A. Listing of
Cross-Reacting Substances in Immunoassays
Spectrum of Benzodiazepine Detection
D. Opiate vs.
Opioid Detection by Immunoassay
vs. Sympathomimetic Drug Class
of Positive Immunoassays
"Chain-of-Custody" for Clinical Immunoassay Specimens
LMPG: Laboratory Support
for Emergency Toxicology
on Analytical and Reporting Issues for Drugs of Abuse Testing
Cross-Reacting Substances in Immunoassays
As described in the previous
section, there are significant specificity limitations of current
immunoassays with respect to other compounds that are not members of the
particular drug class being tested. In
addition to the direct educational activities, the laboratory should also
document these specificity limitations on a test-by-test basis, in test
When immunoassays are used, the laboratory should list the major
cross-reacting substances for each drug class when a positive
result is reported. It
may also be appropriate to indicate in a final report (e.g.,
the notes section) that a negative urine drug result does not
indicate absence of a drug of abuse.
Likewise, while a positive result indicates use, it
does not presume impairment or intoxication of the patient at
the time of specimen collection.
It is beyond the scope of this work
to list all of the major cross-reacting substances for all drugs-of-abuse
immunoassays, because there is heterogeneity between the performance of
the assay methodologies and formulations.
The laboratory is directed to the package inserts for specific
cross-reactivity data and any changes in antibody cross-reactivity that
might be noted, due to changes in lot numbers of reagents. The laboratory should compile an abbreviated list of major
cross-reacting substances and make them available to the ED staff.
Lab personnel should also be aware of additional data that might be
reported in the literature after the production of the assay and package
insert or on new drugs marketed after the initial cross-reactivity testing
was conducted. For
example, oxaprozin was approved by the Food and Drug Administration in
1993, and unexpectedly produced interferences for most of the commercial
immunoassays for benzodiazepines (26).
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assays for drugs-of-abuse testing in urine require a cutoff concentration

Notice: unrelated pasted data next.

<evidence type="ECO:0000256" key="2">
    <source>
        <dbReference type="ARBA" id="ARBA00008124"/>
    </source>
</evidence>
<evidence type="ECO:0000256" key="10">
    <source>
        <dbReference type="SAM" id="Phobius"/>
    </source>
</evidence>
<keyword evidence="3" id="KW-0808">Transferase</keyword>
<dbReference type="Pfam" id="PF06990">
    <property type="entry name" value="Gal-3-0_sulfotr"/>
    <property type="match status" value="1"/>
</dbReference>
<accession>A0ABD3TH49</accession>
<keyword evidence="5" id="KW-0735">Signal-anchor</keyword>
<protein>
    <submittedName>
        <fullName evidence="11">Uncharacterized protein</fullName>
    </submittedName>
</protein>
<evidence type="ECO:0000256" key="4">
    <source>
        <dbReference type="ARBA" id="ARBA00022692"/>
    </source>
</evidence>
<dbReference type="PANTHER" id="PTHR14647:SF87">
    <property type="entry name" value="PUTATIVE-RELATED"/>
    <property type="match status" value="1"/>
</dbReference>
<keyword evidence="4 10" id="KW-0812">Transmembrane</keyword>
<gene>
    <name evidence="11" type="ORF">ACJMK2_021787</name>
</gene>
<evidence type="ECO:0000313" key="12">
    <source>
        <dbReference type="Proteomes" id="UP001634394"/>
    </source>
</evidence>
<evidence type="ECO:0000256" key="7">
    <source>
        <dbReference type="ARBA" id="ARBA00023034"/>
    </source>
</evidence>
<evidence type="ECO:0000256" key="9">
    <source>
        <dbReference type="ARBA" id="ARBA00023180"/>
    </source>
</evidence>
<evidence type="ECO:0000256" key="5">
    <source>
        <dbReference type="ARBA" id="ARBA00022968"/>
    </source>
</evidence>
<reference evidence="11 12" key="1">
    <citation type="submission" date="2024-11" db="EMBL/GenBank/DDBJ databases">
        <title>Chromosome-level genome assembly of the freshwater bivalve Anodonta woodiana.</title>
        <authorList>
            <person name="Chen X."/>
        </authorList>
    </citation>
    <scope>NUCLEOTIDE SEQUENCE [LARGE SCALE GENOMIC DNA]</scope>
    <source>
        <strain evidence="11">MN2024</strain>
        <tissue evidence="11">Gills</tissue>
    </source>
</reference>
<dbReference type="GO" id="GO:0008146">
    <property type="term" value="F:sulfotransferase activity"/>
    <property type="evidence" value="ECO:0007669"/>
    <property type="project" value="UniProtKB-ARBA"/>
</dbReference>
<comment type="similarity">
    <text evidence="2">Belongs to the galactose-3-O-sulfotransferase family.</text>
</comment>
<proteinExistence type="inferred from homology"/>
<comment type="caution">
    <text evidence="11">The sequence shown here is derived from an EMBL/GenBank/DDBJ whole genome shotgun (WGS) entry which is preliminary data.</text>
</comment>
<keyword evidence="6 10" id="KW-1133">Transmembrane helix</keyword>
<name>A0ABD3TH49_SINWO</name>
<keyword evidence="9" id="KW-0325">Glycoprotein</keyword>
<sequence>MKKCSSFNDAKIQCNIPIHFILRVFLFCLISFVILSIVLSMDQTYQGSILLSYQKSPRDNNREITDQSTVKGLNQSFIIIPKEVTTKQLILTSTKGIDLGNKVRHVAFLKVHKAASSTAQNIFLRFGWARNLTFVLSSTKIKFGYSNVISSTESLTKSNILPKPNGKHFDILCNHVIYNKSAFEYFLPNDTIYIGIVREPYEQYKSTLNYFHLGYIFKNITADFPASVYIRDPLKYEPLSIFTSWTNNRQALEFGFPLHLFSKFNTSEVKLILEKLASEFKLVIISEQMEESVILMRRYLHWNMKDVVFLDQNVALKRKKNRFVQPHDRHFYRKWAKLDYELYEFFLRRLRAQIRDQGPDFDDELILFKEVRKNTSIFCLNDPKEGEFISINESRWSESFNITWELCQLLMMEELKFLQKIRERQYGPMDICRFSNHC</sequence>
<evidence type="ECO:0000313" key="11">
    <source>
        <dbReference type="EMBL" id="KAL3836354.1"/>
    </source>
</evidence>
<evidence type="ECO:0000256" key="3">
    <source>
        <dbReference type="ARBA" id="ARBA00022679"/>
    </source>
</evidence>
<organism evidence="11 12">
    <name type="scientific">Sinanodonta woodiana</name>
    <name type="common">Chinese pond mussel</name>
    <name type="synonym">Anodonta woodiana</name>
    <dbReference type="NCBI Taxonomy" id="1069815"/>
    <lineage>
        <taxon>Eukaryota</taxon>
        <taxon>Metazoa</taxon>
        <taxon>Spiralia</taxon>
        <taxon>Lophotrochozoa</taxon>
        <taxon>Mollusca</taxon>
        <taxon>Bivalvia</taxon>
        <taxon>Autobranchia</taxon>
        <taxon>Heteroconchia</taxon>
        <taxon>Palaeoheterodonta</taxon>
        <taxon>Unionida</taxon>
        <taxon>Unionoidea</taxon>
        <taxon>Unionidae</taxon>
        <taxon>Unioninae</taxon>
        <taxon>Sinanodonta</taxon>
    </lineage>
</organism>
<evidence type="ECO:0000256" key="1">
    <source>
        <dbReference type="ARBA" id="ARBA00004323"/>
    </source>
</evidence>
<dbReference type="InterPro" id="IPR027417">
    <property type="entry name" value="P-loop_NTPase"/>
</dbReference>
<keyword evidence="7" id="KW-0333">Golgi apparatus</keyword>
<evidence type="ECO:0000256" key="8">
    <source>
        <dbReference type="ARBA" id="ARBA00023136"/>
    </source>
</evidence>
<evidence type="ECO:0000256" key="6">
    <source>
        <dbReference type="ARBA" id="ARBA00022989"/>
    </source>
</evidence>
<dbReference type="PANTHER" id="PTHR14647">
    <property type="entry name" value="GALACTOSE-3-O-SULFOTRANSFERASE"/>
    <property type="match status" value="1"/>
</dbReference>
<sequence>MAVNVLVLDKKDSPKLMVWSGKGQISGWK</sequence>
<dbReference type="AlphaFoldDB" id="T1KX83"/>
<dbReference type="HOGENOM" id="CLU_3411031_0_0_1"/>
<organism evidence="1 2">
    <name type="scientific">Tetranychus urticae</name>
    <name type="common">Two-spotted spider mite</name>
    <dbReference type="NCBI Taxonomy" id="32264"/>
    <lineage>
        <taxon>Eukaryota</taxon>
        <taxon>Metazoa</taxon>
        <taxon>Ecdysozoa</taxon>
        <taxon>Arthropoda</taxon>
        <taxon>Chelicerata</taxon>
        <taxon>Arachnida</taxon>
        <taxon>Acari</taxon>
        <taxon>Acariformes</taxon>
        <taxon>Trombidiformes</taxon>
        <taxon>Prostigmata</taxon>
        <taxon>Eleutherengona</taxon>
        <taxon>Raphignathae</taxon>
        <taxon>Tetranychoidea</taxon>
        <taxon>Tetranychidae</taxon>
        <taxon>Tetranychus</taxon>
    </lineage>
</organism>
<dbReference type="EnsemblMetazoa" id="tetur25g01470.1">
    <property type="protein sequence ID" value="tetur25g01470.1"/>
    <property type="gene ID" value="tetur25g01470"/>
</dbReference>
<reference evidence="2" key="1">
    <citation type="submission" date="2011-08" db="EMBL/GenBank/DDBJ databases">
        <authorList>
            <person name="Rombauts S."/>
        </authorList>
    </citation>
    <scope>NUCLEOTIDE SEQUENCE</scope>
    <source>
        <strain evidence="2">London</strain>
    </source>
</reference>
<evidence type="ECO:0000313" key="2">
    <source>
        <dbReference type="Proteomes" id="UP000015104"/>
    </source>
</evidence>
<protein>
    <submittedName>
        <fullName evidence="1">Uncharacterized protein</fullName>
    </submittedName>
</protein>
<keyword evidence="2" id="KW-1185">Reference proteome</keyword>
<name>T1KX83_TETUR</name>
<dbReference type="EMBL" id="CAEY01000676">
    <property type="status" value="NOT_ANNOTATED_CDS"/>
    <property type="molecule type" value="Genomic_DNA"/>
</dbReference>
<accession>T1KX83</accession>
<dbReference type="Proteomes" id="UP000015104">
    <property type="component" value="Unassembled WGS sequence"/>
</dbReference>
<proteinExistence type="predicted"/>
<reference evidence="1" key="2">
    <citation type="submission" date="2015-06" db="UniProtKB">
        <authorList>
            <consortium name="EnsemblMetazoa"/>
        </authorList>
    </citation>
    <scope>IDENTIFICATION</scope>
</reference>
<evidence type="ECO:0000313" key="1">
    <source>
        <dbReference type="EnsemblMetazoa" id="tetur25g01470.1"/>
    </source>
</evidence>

to distinguish between positive and negative results.
The original cutoff concentrations for many drugs-of-abuse
immunoassays were set by the manufacturer of these assays. The cutoff
selected was dependent in part on the precision, sensitivity and
specificity of the analytical signal when the assay was tested on a large
number of truly negative urine samples.
In order to greatly reduce the number of false positive results,
the cutoff concentration for each assay is purposely set at a
concentration that is higher than the assay limit of detection.
As a consequence, there are urine samples that contain the target
drug of interest that are reported as negative because they are below the
“administrative” cutoff concentration. With development of automated
immunoassay analyzers, the precision of the analytical signal has improved
to the point that lower cutoff concentrations can be used without
sacrifice in specificity. Cutoff
concentrations have been modified over the years by regulatory agencies to
meet specific needs, e.g., workplace drug testing.
Cutoff concentrations optimized for workplace drug testing are
not necessarily appropriate for clinical toxicology.
Immunoassays for opiates are sensitive towards morphine, which may be
present due to the ingestion of poppy seeds in bakery products.
The Substance Abuse and Mental Health Services Administration
recently raised the workplace drug testing opiate cutoff from 300 to 2,000
in order to reduce the number of opiate positive results that are due to
poppy seed consumption (27).
An important objective in workplace drug testing is to minimize the
frequency of false positive indications of drug abuse.
While raising the opiate cutoff concentration may be appropriate
for workplace testing circumstances, use of the higher limits reduces the
frequency of detecting true positive urine results.
For clinical toxicology, the lower opiate cutoff concentration may
be more appropriate because the objective is to determine if any opiates
are present that may contribute to the clinical presentation or suggest
the need for substance abuse counseling.
The cutoff concentrations for other drugs should also be reviewed
for appropriateness. For
example, the cutoff for the cocaine metabolite is set at 300 µg/L
for workplace drug testing. Due
to the cardiotoxic effects of cocaine, a lower cutoff, e.g., 100 µg/L,
may be appropriate for ED patients. As
an example, Anderson et al. found an increase in the incidence of cocaine
use by 3% when the immunoassay cutoff concentration was lowered from 300
to 30 µg/L
Lowering the cutoff concentration will also increase the number of
cases of incidental drug-positive findings, i.e., those that do not
contribute to the clinical symptoms of the patient.
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Inadequate Spectrum of Benzodiazepine Detection